Intermediaries, such as independent financial advisers, are obliged to disclose to their clients the amount of commission they will earn on the products they sell to their clients.


Commodities are a type of asset (an 'asset class') which include a broad range of physical assets such as oil and gas, metals and agricultural products.

‘Company number’

This is a unique number allocated by Companies House to every company (both 'limited' and 'plc') or limited liability partnership ('LLP').

‘Contract for Difference (CFDs)’

CFDs provide investors with the benefits and risks of owning a security without actually owning it. There is no delivery of physical goods or securities, which means that CFDs are generally regarded as an easier method of settlement because losses and gains are paid in cash.

‘Contract note’

A contract note will be sent out to investors when a transaction is completed - it is a legal document including all the details relating to the deal.


Conversion is the process of changing an existing investment within a fund from one type of unit or share to another - for example, converting accumulation units/shares into distribution units/shares.

‘Corporate bond’

Corporate bonds are issued by companies as an alternative to issuing an increased number of shares. Similar to government bonds, corporate bonds will pay a regular rate of interest and will generally be redeemed at their issue price on a set date.


Professional investors and analysts will refer to a 'correction' when a market is falling, but they believe share prices are simply coming back to more realistic levels following a period of over-valuation.


A coupon is the regular interest payment that is paid on a bond. It is described as a percentage of the face value of an investment. If a bond has a face value of £100 with a 7% coupon, for example, the bond will pay £7 a year in interest.

‘Creation price’

The creation price of a unit in a unit trust is the price before the initial charge has been applied. It represents the value of the trust at current market levels, with all expenses included, and is then divided by the number of units in issue. The creation price is used to calculate the offer price (purchase price). See also 'initial' charge.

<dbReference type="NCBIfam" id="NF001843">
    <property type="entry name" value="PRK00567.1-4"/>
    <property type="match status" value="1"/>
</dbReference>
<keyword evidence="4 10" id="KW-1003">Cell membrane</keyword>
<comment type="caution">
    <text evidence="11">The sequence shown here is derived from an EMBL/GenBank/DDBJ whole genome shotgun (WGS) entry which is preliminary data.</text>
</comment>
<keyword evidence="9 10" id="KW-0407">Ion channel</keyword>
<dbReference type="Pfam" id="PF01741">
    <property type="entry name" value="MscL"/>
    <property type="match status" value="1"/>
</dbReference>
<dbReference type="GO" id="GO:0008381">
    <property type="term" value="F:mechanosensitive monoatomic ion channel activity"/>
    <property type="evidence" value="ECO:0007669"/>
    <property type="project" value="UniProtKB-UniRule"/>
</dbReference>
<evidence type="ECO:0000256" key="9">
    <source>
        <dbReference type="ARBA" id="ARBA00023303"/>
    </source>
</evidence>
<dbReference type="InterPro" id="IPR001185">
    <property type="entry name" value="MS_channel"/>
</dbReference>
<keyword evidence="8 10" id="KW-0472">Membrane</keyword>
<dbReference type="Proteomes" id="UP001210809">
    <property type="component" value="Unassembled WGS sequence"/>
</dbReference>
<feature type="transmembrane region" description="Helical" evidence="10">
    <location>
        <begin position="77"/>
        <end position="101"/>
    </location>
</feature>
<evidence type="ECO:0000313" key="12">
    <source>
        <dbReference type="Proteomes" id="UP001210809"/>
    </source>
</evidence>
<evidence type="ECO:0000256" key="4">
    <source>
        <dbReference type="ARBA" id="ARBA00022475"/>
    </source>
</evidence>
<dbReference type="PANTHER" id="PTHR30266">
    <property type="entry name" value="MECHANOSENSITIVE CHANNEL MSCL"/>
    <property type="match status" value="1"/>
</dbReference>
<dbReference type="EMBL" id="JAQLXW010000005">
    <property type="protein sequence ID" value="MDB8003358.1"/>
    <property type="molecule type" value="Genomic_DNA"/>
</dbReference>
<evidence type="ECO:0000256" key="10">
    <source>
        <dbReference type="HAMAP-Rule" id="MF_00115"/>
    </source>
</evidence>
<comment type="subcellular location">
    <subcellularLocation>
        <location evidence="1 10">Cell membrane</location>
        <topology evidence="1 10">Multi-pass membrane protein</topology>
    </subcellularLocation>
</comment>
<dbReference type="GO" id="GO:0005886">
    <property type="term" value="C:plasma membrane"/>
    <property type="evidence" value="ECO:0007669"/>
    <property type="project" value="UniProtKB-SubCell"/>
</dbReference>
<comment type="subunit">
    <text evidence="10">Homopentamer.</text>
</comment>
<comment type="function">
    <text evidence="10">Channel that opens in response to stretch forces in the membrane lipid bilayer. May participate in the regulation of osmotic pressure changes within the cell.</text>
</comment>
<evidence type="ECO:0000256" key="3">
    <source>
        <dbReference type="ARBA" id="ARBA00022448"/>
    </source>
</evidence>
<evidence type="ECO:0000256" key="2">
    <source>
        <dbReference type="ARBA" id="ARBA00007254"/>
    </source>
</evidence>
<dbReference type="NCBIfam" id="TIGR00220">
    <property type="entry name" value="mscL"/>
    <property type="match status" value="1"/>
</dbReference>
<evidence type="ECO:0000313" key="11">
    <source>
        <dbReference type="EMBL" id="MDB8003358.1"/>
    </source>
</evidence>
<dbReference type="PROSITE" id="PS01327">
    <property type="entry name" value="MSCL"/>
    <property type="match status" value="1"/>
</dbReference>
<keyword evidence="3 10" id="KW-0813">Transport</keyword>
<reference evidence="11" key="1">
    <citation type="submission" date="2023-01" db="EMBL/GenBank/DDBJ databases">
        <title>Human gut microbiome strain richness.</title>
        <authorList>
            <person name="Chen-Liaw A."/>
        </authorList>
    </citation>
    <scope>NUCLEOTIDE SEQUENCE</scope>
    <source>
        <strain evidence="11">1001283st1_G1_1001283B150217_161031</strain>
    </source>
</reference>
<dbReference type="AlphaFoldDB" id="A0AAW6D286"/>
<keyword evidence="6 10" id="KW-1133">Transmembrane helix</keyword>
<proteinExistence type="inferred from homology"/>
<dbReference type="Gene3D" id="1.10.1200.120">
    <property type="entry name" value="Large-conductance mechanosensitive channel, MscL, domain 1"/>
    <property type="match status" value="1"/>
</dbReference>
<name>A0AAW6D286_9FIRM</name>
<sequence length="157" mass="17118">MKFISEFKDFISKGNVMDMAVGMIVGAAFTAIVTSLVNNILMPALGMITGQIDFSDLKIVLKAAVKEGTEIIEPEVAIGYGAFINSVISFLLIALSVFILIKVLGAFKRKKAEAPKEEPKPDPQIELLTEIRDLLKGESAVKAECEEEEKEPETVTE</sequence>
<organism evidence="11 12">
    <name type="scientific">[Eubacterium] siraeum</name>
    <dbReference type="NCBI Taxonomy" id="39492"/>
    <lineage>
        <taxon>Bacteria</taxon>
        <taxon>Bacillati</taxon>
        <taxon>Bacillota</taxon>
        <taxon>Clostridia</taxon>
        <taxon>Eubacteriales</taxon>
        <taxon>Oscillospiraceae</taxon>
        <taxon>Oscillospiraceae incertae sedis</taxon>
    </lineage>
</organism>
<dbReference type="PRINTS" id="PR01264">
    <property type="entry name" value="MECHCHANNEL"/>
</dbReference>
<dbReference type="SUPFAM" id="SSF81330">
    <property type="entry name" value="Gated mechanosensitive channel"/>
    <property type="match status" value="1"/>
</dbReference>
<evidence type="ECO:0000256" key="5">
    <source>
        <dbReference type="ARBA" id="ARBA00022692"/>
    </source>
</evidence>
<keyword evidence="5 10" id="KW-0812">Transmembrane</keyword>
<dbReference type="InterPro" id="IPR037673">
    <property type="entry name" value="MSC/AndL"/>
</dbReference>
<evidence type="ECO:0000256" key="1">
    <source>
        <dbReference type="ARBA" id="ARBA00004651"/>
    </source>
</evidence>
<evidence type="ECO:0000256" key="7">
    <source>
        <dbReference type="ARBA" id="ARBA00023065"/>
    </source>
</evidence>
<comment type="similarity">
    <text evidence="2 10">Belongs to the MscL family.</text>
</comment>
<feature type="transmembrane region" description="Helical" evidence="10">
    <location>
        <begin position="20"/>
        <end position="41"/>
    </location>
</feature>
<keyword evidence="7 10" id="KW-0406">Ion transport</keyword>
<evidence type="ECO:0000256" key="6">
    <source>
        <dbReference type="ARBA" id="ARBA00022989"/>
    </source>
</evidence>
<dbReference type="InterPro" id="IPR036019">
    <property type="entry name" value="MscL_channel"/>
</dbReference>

‘Credit rating’

In general terms, a credit rating is an assessment of the credit worthiness of a borrower, or of a particular debt or financial obligation. A credit rating can be assigned to any entity that seeks to borrow money – an individual, corporation, authority or sovereign government. Credit assessment and evaluation for companies and governments is generally carried out by a commercial credit rating agency (such as Standard & Poor’s or Moody’s).

‘Credit risk’

Credit risk is the risk that a bond issuer may not be able to meet its contractual obligation to investors and will default on debt payments.

‘Currency hedging’

In simple terms, currency hedging is the act of entering into a financial contract in order to protect against unexpected, expected or anticipated changes in currency exchange rates. Hedging can be likened to an insurance policy that limits the impact of foreign exchange risk. Hedging is often achieved through the use of derivatives such as options or futures.

‘Currency risk’

When a fund invests in assets that are priced in a different currency to that which the fund is priced in, there is a risk of losses occurring due to adverse currency movements.

‘Current yield’

The current yield is the annual interest on an asset, divided by the asset's current market price.

UK personal investors